The Sacrament of the Soul

Fr. Alexander Schmemann famously said that sacraments do not make things into something else so much as they reveal things to be what they are. We hear this in St. Basil’s Liturgy when we ask God to “show” the bread and wine to be the Body and Blood of Christ. The Baptismal liturgy does the same, asking God to “show this water…to be the water of redemption, the water of sanctification, the…

Can You Forgive Someone Else’s Enemies?

My thoughts have been drawn to this topic any number of times in the past few days. As we near the anniversary of the tragic events of 911, I see plaintive postings of that day saying, “Never forget” (or words to that effect). The Orthodox faith teaches us that the remembrance of the departed should be eternal (“Memory Eternal,” is our prayer). I suspect that what is being urged, however, is not…

Who’s Minding the Kids?

I was sitting in a Sunday School class, and was probably around eight or nine years old. I cannot remember what the Scripture was that day. However, the room was brought into a very serious state of mind as we were presented with something and were asked to sign it. I had never entered into a contract before, but had a sense that it was a very serious thing. The contract was…

Justice, Temperance, Prudence and the Virtue of “No”

I have sometimes quipped that children are born lawyers. Their cries of, “That’s not fair!” would be at home in any court in the world. Children reveal our instinct for fairness, the root concept in the virtue of justice. Of course, as every parent knows, that instinct is often distorted, with the desire for fairness being expressed only as “fairness for me.” Justice is a virtue with deep, visceral content. Whenever it…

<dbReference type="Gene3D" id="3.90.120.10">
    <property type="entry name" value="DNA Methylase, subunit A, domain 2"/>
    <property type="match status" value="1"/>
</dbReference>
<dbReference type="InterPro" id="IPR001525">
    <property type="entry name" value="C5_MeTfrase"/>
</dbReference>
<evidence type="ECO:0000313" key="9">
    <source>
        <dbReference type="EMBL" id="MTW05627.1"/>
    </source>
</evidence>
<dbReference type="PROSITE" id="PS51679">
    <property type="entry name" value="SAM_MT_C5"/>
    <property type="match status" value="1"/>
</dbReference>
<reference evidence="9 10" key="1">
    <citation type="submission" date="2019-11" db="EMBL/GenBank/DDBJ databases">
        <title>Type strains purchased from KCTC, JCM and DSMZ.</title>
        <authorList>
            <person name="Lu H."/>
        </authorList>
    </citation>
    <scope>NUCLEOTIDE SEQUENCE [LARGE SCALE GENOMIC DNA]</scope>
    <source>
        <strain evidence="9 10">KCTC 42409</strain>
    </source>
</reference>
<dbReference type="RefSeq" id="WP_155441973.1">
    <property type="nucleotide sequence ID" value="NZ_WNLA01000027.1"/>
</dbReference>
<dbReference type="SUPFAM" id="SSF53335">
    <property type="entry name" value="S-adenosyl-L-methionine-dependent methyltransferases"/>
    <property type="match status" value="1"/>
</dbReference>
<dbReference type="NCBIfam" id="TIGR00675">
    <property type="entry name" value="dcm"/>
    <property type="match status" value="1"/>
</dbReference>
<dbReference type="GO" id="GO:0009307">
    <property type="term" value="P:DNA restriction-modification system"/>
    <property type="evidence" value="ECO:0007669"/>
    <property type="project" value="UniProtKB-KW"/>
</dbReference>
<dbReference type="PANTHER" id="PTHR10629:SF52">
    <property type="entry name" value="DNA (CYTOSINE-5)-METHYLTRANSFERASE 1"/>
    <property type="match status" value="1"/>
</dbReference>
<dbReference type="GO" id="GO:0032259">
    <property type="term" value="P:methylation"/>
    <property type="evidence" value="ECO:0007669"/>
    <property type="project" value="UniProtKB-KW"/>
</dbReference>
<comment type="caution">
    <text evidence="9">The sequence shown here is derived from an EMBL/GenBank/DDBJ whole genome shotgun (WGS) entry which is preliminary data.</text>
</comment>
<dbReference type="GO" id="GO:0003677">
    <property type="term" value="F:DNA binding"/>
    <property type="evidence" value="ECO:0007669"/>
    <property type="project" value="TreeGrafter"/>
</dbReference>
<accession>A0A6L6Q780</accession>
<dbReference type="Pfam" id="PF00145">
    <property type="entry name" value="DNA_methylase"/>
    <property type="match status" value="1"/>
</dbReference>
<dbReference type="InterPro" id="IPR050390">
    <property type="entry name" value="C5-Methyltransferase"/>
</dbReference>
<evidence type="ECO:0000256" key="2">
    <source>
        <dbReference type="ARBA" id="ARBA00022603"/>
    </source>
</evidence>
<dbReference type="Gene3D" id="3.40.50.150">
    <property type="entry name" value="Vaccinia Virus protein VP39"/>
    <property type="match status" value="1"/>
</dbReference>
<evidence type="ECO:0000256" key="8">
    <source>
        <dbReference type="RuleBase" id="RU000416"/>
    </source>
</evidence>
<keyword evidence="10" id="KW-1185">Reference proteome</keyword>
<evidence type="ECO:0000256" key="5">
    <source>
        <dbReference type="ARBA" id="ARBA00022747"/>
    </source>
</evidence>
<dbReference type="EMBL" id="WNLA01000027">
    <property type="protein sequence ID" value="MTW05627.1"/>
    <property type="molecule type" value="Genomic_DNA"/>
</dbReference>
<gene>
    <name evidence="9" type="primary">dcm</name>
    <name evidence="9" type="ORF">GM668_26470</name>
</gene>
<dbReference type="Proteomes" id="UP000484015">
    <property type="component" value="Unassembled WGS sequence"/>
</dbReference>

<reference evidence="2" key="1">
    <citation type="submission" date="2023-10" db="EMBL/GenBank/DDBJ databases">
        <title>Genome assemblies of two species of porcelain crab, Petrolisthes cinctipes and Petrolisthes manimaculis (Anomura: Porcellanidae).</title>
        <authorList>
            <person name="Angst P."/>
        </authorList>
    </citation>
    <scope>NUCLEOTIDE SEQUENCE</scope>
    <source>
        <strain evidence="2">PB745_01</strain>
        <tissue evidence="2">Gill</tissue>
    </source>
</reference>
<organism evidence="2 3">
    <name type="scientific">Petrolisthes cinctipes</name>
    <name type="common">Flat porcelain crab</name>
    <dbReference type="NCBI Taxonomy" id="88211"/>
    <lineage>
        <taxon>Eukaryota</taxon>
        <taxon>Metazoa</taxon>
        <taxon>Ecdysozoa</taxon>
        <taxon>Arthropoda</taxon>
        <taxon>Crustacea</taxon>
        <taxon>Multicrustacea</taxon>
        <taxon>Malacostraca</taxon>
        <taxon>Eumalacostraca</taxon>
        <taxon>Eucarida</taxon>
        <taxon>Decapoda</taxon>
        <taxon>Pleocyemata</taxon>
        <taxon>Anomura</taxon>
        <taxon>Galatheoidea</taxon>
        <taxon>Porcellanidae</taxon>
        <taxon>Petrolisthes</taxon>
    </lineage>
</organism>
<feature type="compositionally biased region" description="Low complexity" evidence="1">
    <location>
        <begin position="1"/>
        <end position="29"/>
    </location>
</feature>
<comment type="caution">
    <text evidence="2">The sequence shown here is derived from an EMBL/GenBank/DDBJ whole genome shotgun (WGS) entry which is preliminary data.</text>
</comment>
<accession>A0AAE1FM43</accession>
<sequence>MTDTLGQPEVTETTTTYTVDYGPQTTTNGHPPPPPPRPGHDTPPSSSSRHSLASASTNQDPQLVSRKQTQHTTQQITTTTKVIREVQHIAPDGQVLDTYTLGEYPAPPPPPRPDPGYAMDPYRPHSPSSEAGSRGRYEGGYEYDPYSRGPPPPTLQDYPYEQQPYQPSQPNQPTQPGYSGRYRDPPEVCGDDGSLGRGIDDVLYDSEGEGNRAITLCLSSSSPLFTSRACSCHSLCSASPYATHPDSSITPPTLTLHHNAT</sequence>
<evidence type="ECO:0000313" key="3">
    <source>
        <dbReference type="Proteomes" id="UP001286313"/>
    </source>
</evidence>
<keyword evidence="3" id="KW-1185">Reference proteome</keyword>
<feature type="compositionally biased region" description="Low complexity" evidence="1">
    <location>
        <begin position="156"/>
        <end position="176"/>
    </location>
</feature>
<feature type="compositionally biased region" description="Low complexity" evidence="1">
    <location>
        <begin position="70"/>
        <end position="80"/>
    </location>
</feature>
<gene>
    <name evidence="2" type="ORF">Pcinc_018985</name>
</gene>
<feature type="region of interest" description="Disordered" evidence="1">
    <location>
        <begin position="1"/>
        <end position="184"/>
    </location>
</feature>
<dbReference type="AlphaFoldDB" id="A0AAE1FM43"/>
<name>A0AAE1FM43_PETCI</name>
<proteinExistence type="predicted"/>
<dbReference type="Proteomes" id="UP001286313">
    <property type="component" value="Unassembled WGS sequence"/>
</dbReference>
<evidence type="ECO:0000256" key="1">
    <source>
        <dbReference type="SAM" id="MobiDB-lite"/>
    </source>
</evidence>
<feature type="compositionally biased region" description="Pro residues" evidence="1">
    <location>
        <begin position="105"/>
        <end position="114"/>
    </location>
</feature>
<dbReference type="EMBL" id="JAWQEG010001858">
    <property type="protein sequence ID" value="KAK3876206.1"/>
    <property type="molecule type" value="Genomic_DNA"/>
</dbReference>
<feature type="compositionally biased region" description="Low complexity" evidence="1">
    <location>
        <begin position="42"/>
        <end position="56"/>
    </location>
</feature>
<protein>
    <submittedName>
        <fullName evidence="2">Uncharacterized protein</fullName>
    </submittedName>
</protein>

A Crisis of Virtue – The Good That We Need

C.S. Lewis once said that courage is the “form of every virtue at its testing point.” It is easy to forget that figures such as Lewis, Tolkien, and even Chesterton, did not write during a time of Christian ascendancy. Lewis was denied a chair (a full professorship) at Oxford for years precisely because of his embarrassingly public profession of faith. To the “learned” sceptics around him, it made him seem “less than…

On the World as Sacrament

I learned my first psalms in public school. As I recall, they were Psalm 23 and Psalm 100. No one looked funny at the teacher when she introduced the topic and no one objected. First, we didn’t know we were allowed to object, and, second, none of us would have known any reason for not doing such a thing. We were a diverse class of children: with both Baptists and Methodists. We…

The Struggle Against The Normal Life

  Within the Christianity of our time, the great spiritual conflict, unknown to almost all, is between a naturalistic/secular world of modernity and the sacramental world of classical Christianity. The first presumes that a literal take on the world is the most accurate. It tends to assume a closed system of cause and effect, ultimately explainable through science and manageable through technology. Modern Christians, quite innocently, accept this account of the world…

The Kingdom Within

In December of 1849, the Russian author, Fyodor Dostoevsky, stood waiting his turn for execution, having been found guilty of plotting against the Russian Tsar. At the last minute, under instructions from the Tsar, the sentence was commuted from death, to four years in a Siberian prison. Later that day, Dostoevsky wrote a famous letter to his brother, describing the experience. He was shaken and changed to the very core of his…

The Confusion of Loves

Among the “difficult” sayings of Jesus is this: “If anyone comes to me and does not hate his own father and mother and wife and children and brothers and sisters, yes, and even his own life, he cannot be my disciple. Lk 14:26 Of course, the statement is so extreme that it is quickly recognized as an exaggeration. Jesus is not asking us to hate our family (or even in our own…

Shame and the Modern Identity

It is a common definition that the emotion of shame is about “who I am.” It centers in feelings of exposure, unworthiness, and damaged identity. Guilt, they say, is about “what I have done.” There are ways to deal with guilt – but shame, if it is actually a matter of “who I am,” runs deep. It is little wonder that the wounds of shame can be toxic. Self-loathing and related pain…